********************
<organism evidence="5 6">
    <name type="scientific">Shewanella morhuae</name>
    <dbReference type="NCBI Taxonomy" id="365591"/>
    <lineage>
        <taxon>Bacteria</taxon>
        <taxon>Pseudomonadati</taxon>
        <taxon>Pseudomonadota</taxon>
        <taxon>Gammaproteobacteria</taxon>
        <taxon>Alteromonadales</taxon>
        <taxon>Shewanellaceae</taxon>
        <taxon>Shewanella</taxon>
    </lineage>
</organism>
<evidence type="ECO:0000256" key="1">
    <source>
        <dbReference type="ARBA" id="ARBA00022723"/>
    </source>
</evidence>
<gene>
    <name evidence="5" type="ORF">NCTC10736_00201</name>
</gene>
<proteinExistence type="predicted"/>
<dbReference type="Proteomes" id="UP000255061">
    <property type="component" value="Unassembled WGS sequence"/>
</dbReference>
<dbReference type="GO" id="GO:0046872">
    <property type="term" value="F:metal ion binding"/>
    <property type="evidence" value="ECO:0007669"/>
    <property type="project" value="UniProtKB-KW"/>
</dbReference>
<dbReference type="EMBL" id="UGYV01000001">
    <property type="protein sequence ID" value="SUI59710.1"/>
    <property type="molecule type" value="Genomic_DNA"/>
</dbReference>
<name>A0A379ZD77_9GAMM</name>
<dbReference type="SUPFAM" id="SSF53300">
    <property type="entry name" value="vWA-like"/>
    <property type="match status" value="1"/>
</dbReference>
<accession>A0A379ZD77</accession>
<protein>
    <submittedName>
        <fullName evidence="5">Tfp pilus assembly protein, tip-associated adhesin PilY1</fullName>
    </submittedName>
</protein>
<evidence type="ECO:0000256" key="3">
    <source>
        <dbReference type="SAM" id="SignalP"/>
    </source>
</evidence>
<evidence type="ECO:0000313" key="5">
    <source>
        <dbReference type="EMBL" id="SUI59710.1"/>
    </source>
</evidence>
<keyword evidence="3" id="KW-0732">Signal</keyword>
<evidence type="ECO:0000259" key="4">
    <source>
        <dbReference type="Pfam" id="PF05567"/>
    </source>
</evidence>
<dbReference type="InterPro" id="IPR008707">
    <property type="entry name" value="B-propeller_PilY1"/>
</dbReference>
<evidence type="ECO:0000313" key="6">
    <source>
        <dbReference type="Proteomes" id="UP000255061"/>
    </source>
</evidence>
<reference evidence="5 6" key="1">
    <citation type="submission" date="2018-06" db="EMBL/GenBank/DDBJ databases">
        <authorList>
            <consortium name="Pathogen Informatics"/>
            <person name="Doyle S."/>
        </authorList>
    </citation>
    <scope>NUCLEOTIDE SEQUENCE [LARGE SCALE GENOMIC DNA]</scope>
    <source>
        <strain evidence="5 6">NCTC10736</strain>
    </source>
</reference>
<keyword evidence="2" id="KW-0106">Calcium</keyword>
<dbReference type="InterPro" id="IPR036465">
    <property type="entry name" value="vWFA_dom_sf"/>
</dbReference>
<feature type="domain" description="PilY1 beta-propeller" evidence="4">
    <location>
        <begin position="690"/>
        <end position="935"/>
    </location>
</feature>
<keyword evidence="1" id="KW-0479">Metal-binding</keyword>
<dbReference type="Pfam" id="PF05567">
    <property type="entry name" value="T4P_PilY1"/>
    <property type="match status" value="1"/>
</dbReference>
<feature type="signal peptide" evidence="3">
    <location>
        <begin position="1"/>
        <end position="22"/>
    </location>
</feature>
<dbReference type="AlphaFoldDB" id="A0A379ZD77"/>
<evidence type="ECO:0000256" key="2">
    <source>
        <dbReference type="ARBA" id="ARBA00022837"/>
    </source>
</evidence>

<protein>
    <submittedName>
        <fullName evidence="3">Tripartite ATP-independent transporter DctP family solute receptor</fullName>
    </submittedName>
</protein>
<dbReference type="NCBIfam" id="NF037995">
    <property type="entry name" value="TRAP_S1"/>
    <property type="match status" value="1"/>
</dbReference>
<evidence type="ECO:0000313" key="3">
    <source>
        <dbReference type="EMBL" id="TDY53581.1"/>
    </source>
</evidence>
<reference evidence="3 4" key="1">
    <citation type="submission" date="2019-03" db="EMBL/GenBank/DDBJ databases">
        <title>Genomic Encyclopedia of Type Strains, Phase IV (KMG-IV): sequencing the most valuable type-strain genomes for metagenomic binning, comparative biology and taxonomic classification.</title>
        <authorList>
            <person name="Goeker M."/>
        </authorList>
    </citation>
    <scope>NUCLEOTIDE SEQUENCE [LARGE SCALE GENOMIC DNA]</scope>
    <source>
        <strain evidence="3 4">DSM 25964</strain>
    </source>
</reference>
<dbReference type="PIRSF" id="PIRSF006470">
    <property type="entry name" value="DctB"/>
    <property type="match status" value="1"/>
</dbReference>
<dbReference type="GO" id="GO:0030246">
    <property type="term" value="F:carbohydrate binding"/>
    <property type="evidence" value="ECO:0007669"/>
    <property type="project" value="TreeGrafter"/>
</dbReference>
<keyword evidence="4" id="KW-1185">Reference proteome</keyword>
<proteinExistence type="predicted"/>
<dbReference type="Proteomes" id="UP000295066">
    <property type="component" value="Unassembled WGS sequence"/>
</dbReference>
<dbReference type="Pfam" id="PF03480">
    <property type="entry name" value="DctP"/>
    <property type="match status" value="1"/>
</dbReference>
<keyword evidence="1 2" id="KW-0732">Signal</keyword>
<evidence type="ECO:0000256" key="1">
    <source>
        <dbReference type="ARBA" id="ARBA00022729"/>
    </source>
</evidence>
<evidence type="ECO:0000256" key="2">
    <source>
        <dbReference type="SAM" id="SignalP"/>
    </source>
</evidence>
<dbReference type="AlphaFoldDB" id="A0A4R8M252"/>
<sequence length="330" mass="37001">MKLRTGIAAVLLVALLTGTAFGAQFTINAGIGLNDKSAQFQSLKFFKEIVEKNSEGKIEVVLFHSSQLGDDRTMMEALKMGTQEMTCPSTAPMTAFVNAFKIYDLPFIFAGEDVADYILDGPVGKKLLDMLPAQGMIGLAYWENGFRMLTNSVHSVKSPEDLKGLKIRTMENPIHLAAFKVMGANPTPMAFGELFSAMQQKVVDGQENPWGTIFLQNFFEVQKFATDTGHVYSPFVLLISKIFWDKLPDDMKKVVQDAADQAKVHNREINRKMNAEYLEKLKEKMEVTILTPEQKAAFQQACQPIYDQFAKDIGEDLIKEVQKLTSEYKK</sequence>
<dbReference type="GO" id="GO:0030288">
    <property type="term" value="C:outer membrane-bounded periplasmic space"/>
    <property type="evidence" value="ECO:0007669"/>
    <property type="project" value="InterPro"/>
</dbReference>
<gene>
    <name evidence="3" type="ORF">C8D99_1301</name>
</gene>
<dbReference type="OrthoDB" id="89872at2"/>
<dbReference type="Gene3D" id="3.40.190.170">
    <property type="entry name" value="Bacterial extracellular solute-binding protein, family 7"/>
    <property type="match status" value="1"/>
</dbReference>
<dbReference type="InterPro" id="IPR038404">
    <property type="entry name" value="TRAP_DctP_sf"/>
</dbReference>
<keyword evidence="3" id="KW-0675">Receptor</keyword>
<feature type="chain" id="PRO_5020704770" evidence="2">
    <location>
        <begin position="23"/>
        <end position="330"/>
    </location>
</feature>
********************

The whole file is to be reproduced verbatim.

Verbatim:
<organism evidence="5 6">
    <name type="scientific">Shewanella morhuae</name>
    <dbReference type="NCBI Taxonomy" id="365591"/>
    <lineage>
        <taxon>Bacteria</taxon>
        <taxon>Pseudomonadati</taxon>
        <taxon>Pseudomonadota</taxon>
        <taxon>Gammaproteobacteria</taxon>
        <taxon>Alteromonadales</taxon>
        <taxon>Shewanellaceae</taxon>
        <taxon>Shewanella</taxon>
    </lineage>
</organism>
<evidence type="ECO:0000256" key="1">
    <source>
        <dbReference type="ARBA" id="ARBA00022723"/>
    </source>
</evidence>
<gene>
    <name evidence="5" type="ORF">NCTC10736_00201</name>
</gene>
<proteinExistence type="predicted"/>
<dbReference type="Proteomes" id="UP000255061">
    <property type="component" value="Unassembled WGS sequence"/>
</dbReference>
<dbReference type="GO" id="GO:0046872">
    <property type="term" value="F:metal ion binding"/>
    <property type="evidence" value="ECO:0007669"/>
    <property type="project" value="UniProtKB-KW"/>
</dbReference>
<dbReference type="EMBL" id="UGYV01000001">
    <property type="protein sequence ID" value="SUI59710.1"/>
    <property type="molecule type" value="Genomic_DNA"/>
</dbReference>
<name>A0A379ZD77_9GAMM</name>
<dbReference type="SUPFAM" id="SSF53300">
    <property type="entry name" value="vWA-like"/>
    <property type="match status" value="1"/>
</dbReference>
<accession>A0A379ZD77</accession>
<protein>
    <submittedName>
        <fullName evidence="5">Tfp pilus assembly protein, tip-associated adhesin PilY1</fullName>
    </submittedName>
</protein>
<evidence type="ECO:0000256" key="3">
    <source>
        <dbReference type="SAM" id="SignalP"/>
    </source>
</evidence>
<evidence type="ECO:0000313" key="5">
    <source>
        <dbReference type="EMBL" id="SUI59710.1"/>
    </source>
</evidence>
<keyword evidence="3" id="KW-0732">Signal</keyword>
<evidence type="ECO:0000259" key="4">
    <source>
        <dbReference type="Pfam" id="PF05567"/>
    </source>
</evidence>
<dbReference type="InterPro" id="IPR008707">
    <property type="entry name" value="B-propeller_PilY1"/>
</dbReference>
<evidence type="ECO:0000313" key="6">
    <source>
        <dbReference type="Proteomes" id="UP000255061"/>
    </source>
</evidence>
<reference evidence="5 6" key="1">
    <citation type="submission" date="2018-06" db="EMBL/GenBank/DDBJ databases">
        <authorList>
            <consortium name="Pathogen Informatics"/>
            <person name="Doyle S."/>
        </authorList>
    </citation>
    <scope>NUCLEOTIDE SEQUENCE [LARGE SCALE GENOMIC DNA]</scope>
    <source>
        <strain evidence="5 6">NCTC10736</strain>
    </source>
</reference>
<keyword evidence="2" id="KW-0106">Calcium</keyword>
<dbReference type="InterPro" id="IPR036465">
    <property type="entry name" value="vWFA_dom_sf"/>
</dbReference>
<feature type="domain" description="PilY1 beta-propeller" evidence="4">
    <location>
        <begin position="690"/>
        <end position="935"/>
    </location>
</feature>
<keyword evidence="1" id="KW-0479">Metal-binding</keyword>
<dbReference type="Pfam" id="PF05567">
    <property type="entry name" value="T4P_PilY1"/>
    <property type="match status" value="1"/>
</dbReference>
<feature type="signal peptide" evidence="3">
    <location>
        <begin position="1"/>
        <end position="22"/>
    </location>
</feature>
<dbReference type="AlphaFoldDB" id="A0A379ZD77"/>
<evidence type="ECO:0000256" key="2">
    <source>
        <dbReference type="ARBA" id="ARBA00022837"/>
    </source>
</evidence>

<protein>
    <submittedName>
        <fullName evidence="3">Tripartite ATP-independent transporter DctP family solute receptor</fullName>
    </submittedName>
</protein>
<dbReference type="NCBIfam" id="NF037995">
    <property type="entry name" value="TRAP_S1"/>
    <property type="match status" value="1"/>
</dbReference>
<evidence type="ECO:0000313" key="3">
    <source>
        <dbReference type="EMBL" id="TDY53581.1"/>
    </source>
</evidence>
<reference evidence="3 4" key="1">
    <citation type="submission" date="2019-03" db="EMBL/GenBank/DDBJ databases">
        <title>Genomic Encyclopedia of Type Strains, Phase IV (KMG-IV): sequencing the most valuable type-strain genomes for metagenomic binning, comparative biology and taxonomic classification.</title>
        <authorList>
            <person name="Goeker M."/>
        </authorList>
    </citation>
    <scope>NUCLEOTIDE SEQUENCE [LARGE SCALE GENOMIC DNA]</scope>
    <source>
        <strain evidence="3 4">DSM 25964</strain>
    </source>
</reference>
<dbReference type="PIRSF" id="PIRSF006470">
    <property type="entry name" value="DctB"/>
    <property type="match status" value="1"/>
</dbReference>
<dbReference type="GO" id="GO:0030246">
    <property type="term" value="F:carbohydrate binding"/>
    <property type="evidence" value="ECO:0007669"/>
    <property type="project" value="TreeGrafter"/>
</dbReference>
<keyword evidence="4" id="KW-1185">Reference proteome</keyword>
<proteinExistence type="predicted"/>
<dbReference type="Proteomes" id="UP000295066">
    <property type="component" value="Unassembled WGS sequence"/>
</dbReference>
<dbReference type="Pfam" id="PF03480">
    <property type="entry name" value="DctP"/>
    <property type="match status" value="1"/>
</dbReference>
<keyword evidence="1 2" id="KW-0732">Signal</keyword>
<evidence type="ECO:0000256" key="1">
    <source>
        <dbReference type="ARBA" id="ARBA00022729"/>
    </source>
</evidence>
<evidence type="ECO:0000256" key="2">
    <source>
        <dbReference type="SAM" id="SignalP"/>
    </source>
</evidence>
<dbReference type="AlphaFoldDB" id="A0A4R8M252"/>
<sequence length="330" mass="37001">MKLRTGIAAVLLVALLTGTAFGAQFTINAGIGLNDKSAQFQSLKFFKEIVEKNSEGKIEVVLFHSSQLGDDRTMMEALKMGTQEMTCPSTAPMTAFVNAFKIYDLPFIFAGEDVADYILDGPVGKKLLDMLPAQGMIGLAYWENGFRMLTNSVHSVKSPEDLKGLKIRTMENPIHLAAFKVMGANPTPMAFGELFSAMQQKVVDGQENPWGTIFLQNFFEVQKFATDTGHVYSPFVLLISKIFWDKLPDDMKKVVQDAADQAKVHNREINRKMNAEYLEKLKEKMEVTILTPEQKAAFQQACQPIYDQFAKDIGEDLIKEVQKLTSEYKK</sequence>
<dbReference type="GO" id="GO:0030288">
    <property type="term" value="C:outer membrane-bounded periplasmic space"/>
    <property type="evidence" value="ECO:0007669"/>
    <property type="project" value="InterPro"/>
</dbReference>
<gene>
    <name evidence="3" type="ORF">C8D99_1301</name>
</gene>
<dbReference type="OrthoDB" id="89872at2"/>
<dbReference type="Gene3D" id="3.40.190.170">
    <property type="entry name" value="Bacterial extracellular solute-binding protein, family 7"/>
    <property type="match status" value="1"/>
</dbReference>
<dbReference type="InterPro" id="IPR038404">
    <property type="entry name" value="TRAP_DctP_sf"/>
</dbReference>
<keyword evidence="3" id="KW-0675">Receptor</keyword>
<feature type="chain" id="PRO_5020704770" evidence="2">
    <location>
        <begin position="23"/>
        <end position="330"/>
    </location>
</feature>